How Jupyter works

...But first, Terminal IPython

When you type ipython, you get the original IPython interface, running in the terminal. It does something like this:

while True:
    code = input(">>> ")
    exec(code)

Of course, it's much more complex, because it has to deal with multi-line code, tab completion using readline or prompt-toolkit, magic commands, and so on. But the model is like that: prompt the user for some code, and when they've entered it, exec it in the same process. This model is often called a REPL, or Read-Eval-Print-Loop.

Jupyter and The IPython Kernel

Jupyter expands on this REPL model and provides other interfaces to running code–the notebook, the Qt console, jupyter console in the terminal, and third party interfaces—use the IPython Kernel. This is a separate process which is responsible for running user code, and things like computing possible completions. Frontends communicate with it using JSON messages sent over ZeroMQ sockets; the protocol they use is described in the jupyter protocol.

The core execution machinery for the kernel is shared with terminal IPython:

IPython kernel and terminal relationship

A kernel process can be connected to more than one frontend simultaneously. In this case, the different frontends will have access to the same variables.

This design was intended to allow easy development of different frontends based on the same kernel, but it also made it possible to support new languages in the same frontends, by developing kernels in those languages, and we are refining IPython to make that more practical.

Today, there are two ways to develop a kernel for another language. Wrapper kernels reuse the communications machinery from IPython, and implement only the core execution part. Native kernels implement execution and communications in the target language:

Other Kernels

Wrapper kernels are easier to write quickly for languages that have good Python wrappers, like octave_kernel, or languages where it's impractical to implement the communications machinery, like bash_kernel. Native kernels are likely to be better maintained by the community using them, like IJulia or IHaskell.

Notebooks

The Notebook frontend does something extra. In addition to running your code, it stores code and output, together with markdown notes, in an editable document called a notebook. When you save it, this is sent from your browser to the notebook server, which saves it on disk as a JSON file with a .ipynb extension.

Notebook components

The notebook server, not the kernel, is responsible for saving and loading notebooks, so you can edit notebooks even if you don't have the kernel for that language—you just won't be able to run code. The kernel doesn't know anything about the notebook document: it just gets sent cells of code to execute when the user runs them.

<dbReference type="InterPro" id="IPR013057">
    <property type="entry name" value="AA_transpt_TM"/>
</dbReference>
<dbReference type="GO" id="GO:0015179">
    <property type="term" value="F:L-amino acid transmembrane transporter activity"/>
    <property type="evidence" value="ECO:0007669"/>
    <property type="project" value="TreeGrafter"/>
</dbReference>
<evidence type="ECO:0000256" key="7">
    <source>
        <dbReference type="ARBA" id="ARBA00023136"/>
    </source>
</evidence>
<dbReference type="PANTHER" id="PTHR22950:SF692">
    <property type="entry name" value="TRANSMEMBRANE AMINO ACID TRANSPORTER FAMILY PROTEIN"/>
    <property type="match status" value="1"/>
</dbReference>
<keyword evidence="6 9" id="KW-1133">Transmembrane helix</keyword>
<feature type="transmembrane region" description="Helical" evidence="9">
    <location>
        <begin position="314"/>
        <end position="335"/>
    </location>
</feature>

Install more languages

The exact procedure to install a kernel for a different language will depend on the specificity of each language. Though ther is a common set of step to follow.

  • Install the language stack you are interested in.
  • Install the kernel for this language (often using given language package manager).
  • Register the kernel globally with Jupyter.

While usually a kernel is though as a specific language, a kernel may be:

  • A virtual environment (or equivalent)
  • A set of configuration/environment variables.
  • A physical location (for remote kernels)

Installing multiple kernels does not automatically allow one notebook to use many languages at once, but this is also possible.

A community maintained list of available kernel can be found on the Jupyter Wiki.

Install a second python kernel

Using conda:

$ conda create -n pycon-env python=3.6 --yes --quiet
$ source activate pycon-env
(pycon-env)$ conda install ipykernel --yes
(pycon-env)$ python -m ipykernel install --name pycon-kernel
Installed kernelspec pycon-kernel in /usr/local/share/jupyter/kernels/pycon-kernel

Available options are --user, --name <machine-readable-name>, --display-name <"User Friendly Name">

Install and R kernel

Again using conda, let's install the R stack and create an R kernel.

In a shell:

$ conda install -c r r # install r form teh R channel
$ conda install -c r r-irkernel
$ r
> IRkernel::installspec()

If you are not using conda you may need to replace by :

$ R
> install.packages(c('repr', 'IRdisplay', 'evaluate', 'crayon', 'pbdZMQ', 'devtools', 'uuid', 'digest'))
...
> devtools::install_github('IRkernel/IRkernel')

You may want to install Rin the same environment as the previous Python Kernel if you wish to do R and python inthe same notebook.

install more kernels

Feel free to experiment with other kernel, poke at the installed kernelspec folders. Use the following to list all the kernels and their locations:

$ jupyter kernelspec list
Available kernels:
  ir           /home/jovyan/.local/share/jupyter/kernels/ir
  julia-0.5    /opt/conda/share/jupyter/kernels/julia-0.5
  python3      /opt/conda/share/jupyter/kernels/python3
  python2      /usr/local/share/jupyter/kernels/python2

The above process can take a long time, need to compile a few modules. You may want to try the jupyter/datascience-notebook Docker image which already have Python, Julia and R installed. Warning the Docker image is big (several GB) ! Please don't try to download it on Conference wifi.